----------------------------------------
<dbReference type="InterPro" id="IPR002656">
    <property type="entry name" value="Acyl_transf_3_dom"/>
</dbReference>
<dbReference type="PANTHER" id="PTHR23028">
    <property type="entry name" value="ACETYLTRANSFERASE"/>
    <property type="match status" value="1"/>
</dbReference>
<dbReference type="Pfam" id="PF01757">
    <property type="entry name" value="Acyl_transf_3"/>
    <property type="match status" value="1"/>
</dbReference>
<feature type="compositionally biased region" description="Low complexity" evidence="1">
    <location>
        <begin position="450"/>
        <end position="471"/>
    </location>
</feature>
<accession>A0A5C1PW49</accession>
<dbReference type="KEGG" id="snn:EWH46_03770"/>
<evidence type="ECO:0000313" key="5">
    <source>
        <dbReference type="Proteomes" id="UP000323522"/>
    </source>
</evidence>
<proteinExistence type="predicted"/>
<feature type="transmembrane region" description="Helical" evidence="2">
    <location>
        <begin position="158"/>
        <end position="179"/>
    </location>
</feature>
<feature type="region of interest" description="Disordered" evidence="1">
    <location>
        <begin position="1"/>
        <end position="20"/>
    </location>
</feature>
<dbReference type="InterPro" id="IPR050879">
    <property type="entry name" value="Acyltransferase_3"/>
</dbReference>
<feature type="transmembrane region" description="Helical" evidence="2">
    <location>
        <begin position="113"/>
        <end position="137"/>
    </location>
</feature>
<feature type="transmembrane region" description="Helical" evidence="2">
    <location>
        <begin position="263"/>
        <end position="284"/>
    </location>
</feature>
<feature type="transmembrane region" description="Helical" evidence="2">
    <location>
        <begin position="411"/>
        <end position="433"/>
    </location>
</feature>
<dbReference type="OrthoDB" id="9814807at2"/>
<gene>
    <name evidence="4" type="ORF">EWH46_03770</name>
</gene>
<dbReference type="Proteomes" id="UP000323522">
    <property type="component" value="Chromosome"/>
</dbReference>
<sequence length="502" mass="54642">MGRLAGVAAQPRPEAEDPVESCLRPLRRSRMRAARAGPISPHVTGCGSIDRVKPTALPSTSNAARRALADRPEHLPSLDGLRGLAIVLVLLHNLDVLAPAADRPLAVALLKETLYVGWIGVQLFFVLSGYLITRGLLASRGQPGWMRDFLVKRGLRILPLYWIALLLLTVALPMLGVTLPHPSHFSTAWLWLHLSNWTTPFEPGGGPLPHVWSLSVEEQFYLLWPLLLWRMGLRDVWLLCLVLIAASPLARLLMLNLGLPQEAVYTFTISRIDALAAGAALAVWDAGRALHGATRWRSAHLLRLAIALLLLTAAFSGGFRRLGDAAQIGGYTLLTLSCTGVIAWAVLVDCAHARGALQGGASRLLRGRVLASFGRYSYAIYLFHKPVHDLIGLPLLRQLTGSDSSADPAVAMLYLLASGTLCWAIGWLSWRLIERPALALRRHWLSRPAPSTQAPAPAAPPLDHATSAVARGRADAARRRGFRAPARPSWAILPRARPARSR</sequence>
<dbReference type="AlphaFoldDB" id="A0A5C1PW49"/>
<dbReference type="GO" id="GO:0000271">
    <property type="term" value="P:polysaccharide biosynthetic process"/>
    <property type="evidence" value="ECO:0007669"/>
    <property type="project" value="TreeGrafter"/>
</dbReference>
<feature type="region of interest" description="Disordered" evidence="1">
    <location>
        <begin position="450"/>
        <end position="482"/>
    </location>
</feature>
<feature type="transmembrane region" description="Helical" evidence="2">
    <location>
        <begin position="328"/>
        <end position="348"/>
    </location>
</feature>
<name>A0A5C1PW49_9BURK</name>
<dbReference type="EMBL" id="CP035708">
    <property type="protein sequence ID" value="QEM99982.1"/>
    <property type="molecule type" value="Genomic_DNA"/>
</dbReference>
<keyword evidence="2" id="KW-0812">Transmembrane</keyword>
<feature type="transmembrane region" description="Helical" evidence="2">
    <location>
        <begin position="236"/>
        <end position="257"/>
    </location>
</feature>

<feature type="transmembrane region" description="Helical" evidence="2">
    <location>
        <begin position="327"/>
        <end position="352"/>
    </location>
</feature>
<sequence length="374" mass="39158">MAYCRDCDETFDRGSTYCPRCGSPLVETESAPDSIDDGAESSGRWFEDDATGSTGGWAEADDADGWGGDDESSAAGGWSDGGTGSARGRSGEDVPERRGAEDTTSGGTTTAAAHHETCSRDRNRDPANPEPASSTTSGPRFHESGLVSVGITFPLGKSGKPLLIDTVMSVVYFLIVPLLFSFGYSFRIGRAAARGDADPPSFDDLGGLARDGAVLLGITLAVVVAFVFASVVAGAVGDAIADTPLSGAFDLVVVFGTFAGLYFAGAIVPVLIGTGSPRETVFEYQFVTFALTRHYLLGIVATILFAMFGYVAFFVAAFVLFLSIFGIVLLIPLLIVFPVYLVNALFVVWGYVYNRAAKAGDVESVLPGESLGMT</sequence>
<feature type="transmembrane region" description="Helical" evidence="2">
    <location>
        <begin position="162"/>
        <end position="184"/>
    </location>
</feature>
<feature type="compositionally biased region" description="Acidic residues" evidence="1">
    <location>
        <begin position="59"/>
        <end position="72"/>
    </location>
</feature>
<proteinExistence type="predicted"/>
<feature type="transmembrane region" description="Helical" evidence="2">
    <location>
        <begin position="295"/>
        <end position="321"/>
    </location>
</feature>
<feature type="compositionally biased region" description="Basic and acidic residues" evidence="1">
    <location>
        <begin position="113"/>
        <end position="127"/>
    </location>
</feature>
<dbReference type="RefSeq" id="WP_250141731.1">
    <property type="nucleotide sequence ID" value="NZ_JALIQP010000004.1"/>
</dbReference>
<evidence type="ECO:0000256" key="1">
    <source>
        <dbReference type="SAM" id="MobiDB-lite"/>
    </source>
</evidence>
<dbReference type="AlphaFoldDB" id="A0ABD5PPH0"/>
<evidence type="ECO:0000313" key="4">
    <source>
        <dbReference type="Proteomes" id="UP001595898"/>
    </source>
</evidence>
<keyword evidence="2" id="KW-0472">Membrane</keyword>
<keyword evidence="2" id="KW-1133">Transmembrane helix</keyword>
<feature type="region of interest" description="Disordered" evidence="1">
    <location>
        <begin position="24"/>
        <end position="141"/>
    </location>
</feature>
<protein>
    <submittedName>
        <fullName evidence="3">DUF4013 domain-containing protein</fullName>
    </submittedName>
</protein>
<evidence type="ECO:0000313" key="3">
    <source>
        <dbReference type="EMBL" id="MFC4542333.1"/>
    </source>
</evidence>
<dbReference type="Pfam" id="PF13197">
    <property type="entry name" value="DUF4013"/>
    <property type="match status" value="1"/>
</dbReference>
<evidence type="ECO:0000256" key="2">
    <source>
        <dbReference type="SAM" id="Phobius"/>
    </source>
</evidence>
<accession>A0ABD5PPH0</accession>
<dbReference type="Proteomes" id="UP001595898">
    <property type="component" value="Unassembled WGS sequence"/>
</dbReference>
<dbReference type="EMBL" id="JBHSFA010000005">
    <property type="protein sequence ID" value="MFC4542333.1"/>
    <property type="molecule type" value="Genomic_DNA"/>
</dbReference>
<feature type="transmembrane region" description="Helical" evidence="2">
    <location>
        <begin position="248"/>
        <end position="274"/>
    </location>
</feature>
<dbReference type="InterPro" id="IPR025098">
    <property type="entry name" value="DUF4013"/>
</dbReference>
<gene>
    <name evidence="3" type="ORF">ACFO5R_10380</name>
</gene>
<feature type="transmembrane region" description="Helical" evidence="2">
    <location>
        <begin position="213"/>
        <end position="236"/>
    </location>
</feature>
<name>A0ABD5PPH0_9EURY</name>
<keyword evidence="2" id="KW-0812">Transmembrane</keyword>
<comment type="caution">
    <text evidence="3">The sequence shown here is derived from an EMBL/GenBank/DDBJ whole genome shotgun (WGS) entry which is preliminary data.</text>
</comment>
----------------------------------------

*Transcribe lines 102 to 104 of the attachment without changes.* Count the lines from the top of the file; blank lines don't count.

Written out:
</feature>
<sequence length="374" mass="39158">MAYCRDCDETFDRGSTYCPRCGSPLVETESAPDSIDDGAESSGRWFEDDATGSTGGWAEADDADGWGGDDESSAAGGWSDGGTGSARGRSGEDVPERRGAEDTTSGGTTTAAAHHETCSRDRNRDPANPEPASSTTSGPRFHESGLVSVGITFPLGKSGKPLLIDTVMSVVYFLIVPLLFSFGYSFRIGRAAARGDADPPSFDDLGGLARDGAVLLGITLAVVVAFVFASVVAGAVGDAIADTPLSGAFDLVVVFGTFAGLYFAGAIVPVLIGTGSPRETVFEYQFVTFALTRHYLLGIVATILFAMFGYVAFFVAAFVLFLSIFGIVLLIPLLIVFPVYLVNALFVVWGYVYNRAAKAGDVESVLPGESLGMT</sequence>
<feature type="transmembrane region" description="Helical" evidence="2">